## Introduction

Gas sensors are designed to measure the concentration of gases in the environment. MQ2 gas sensor is suitable for detecting H2, LPG, CH4, CO, Alcohol, Smoke or Propane. Due to its high sensitivity and fast response time, measurement can be taken as soon as possible.

**Note:**The sensor value only reflects the approximated trend of gas concentration in a permissible error range, it DOES NOT represent the exact gas concentration. The detection of certain components in the air usually requires a more precise and costly instrument, which cannot be done with a single gas sensor.

MQ series sensor uses a small heater inside with an electrochemical sensor in order to measure a different kind of gases combination. They can be calibrated, but, in order to do that, a known concentration of measured gas or gases is needed. In our case, we will test it, as it comes from the producer without any additional calibration. The MQ2 Gas sensor has a built-in variable resistor that changes its value according to the concentration of gas. If the concentration is High, the resistance decreases, if the concentration is low, the resistance increases. Besides the built-in resistor, it is necessary to include load resistor, Load resistor serve to adjust sensor sensitivity and accuracy, it’s value can range from 2k ohm to 47 k ohm higher the value, the more sensitive sensor becomes.

## Pin description

MQ2 Gas sensor has 4 pins

- VCC
- GND
- AOUT (Analog Output pin)
- DOUT (Digital Output pin)

## Circuit diagram

- Connect “VCC” of the MQ2 gas sensor with “VCC” of evive
- Connect “GND” of MQ2 gas sensor with “GND” of evive
- Connect “Aout ” pin of MQ2 gas sensor with ” A0″ pin of evive

## Equations

MQ-2 Gas Sensor Sensitivity Characteristics:

The graph tells us the concentration of a gas in part per million (ppm) according to the resistance ratio of the sensor (RS/R0).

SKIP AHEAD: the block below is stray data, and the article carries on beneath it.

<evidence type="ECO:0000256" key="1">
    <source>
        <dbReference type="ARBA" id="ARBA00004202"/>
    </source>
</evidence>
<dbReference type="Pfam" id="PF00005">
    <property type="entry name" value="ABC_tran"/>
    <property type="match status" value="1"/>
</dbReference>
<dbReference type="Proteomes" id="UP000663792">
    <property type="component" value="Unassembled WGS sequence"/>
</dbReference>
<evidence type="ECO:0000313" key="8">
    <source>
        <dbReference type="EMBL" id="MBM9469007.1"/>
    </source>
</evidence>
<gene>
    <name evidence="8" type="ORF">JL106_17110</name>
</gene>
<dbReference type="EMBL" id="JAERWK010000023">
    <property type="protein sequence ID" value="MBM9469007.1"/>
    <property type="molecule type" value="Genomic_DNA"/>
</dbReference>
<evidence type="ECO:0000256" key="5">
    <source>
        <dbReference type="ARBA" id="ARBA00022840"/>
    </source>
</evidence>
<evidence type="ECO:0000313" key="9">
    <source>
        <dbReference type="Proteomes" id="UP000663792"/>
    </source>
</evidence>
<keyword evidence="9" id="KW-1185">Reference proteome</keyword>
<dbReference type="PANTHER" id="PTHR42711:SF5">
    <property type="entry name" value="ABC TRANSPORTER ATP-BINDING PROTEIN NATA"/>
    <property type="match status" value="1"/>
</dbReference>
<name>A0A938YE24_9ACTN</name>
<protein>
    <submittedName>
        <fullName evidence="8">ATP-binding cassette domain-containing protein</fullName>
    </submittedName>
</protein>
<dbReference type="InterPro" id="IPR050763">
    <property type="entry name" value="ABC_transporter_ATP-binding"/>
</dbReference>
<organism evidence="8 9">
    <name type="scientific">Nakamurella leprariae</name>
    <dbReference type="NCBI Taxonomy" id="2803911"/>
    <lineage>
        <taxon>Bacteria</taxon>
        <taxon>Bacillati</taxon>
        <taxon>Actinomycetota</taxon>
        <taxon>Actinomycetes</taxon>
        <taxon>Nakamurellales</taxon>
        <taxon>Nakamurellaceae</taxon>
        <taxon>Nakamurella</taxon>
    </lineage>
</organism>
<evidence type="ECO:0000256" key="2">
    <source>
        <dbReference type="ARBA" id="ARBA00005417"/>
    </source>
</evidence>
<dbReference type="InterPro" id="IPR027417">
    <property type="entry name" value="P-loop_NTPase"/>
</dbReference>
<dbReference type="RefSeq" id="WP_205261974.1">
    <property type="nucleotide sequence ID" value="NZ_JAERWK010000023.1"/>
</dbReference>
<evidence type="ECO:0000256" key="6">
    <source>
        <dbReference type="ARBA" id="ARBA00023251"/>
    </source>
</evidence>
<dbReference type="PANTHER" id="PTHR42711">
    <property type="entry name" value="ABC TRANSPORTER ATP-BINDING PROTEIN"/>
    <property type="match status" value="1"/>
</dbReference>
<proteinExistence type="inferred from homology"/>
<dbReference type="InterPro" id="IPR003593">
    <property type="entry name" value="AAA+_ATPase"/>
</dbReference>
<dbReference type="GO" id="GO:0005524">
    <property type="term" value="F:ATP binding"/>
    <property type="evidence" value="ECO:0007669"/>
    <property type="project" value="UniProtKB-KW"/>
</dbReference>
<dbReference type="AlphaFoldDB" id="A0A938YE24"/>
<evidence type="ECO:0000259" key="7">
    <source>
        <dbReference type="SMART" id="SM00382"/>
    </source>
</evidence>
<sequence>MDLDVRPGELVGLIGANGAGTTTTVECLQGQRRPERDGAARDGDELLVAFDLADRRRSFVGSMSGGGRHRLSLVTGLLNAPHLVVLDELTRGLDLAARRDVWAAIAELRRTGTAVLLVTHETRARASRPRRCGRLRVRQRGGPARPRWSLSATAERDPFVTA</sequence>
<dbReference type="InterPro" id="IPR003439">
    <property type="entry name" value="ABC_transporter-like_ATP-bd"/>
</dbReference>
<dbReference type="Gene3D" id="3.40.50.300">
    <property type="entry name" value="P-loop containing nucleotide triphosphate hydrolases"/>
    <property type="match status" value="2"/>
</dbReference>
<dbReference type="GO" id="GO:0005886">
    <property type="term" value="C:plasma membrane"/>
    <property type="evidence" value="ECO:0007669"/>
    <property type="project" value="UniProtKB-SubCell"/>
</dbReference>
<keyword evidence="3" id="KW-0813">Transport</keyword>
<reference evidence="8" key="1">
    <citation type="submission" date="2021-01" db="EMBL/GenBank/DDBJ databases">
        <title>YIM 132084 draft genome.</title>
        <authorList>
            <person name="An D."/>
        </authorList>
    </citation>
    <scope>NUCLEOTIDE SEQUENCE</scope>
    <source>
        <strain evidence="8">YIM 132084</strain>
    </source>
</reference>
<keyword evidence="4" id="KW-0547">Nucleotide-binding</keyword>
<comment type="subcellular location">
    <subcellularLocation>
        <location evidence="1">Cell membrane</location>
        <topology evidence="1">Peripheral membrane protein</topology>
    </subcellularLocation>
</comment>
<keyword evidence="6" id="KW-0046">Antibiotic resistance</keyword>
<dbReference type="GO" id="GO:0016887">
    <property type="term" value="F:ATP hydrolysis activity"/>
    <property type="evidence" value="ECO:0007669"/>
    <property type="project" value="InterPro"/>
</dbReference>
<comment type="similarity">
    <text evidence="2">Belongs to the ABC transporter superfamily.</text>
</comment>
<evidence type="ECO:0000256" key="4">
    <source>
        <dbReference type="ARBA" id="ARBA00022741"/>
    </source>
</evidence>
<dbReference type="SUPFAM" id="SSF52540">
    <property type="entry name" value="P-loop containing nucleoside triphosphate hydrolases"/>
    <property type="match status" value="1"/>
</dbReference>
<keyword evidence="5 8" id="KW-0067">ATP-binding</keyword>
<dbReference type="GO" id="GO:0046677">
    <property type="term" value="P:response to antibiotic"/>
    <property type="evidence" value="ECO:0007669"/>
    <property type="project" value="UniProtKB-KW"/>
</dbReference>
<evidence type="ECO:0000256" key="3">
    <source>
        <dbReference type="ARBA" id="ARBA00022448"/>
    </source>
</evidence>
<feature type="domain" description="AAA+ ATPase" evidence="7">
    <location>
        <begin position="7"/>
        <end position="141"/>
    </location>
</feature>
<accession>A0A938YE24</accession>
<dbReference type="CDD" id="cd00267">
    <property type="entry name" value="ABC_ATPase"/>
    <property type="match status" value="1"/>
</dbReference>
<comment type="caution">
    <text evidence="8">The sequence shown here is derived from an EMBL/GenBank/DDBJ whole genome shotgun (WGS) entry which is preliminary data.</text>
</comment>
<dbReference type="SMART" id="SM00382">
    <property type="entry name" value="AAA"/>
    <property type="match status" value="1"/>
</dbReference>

- RS is the resistance of the sensor that changes depending on the concentration of gas.
- R0 is the resistance of the sensor at a known concentration without the presence of other gases, or in the fresh air.

For air, RS/R0 = 9.8 for MQ2 gas sensor.

**Note:**According to the graph, we can see that the minimum concentration we can test is 100ppm and the maximum is 10000ppm, in another word, we can get a concentration of gas between 0.01% and 1%.

### Calculation of R0 for the Sensor

RS = [(Vin x RL) / Vout] - RL

- Vin is 5V in our case.
- RL is 10 kOhm
- Vout is the analog voltage reading from the sensor

We can simplify the above formula by omitting RL:

RS = (Vin - Vout) / Vout

From the graph, we can see that the resistance ratio in fresh air is a constant:

RS / R0 = 9.8

To calculate R0 we will need to find the value of the RS in the fresh air using the above formula. This will be done by taking the analog average readings from the sensor and converting it to voltage. Then we will use the RS formula to find R0.

R0 = RS / 9.8

### Calculating PPM for a particular gas

Let’s analyze the graph:

- The scale of the graph is log-log. This means that in a linear scale, the behavior of the gas concentration with respect to the resistance ratio is exponential.
- The data for gas concentration only ranges from 200 ppm to 10000 ppm.
- Even though the relation between resistance ratio and gas concentration may seem linear, in reality, it is not.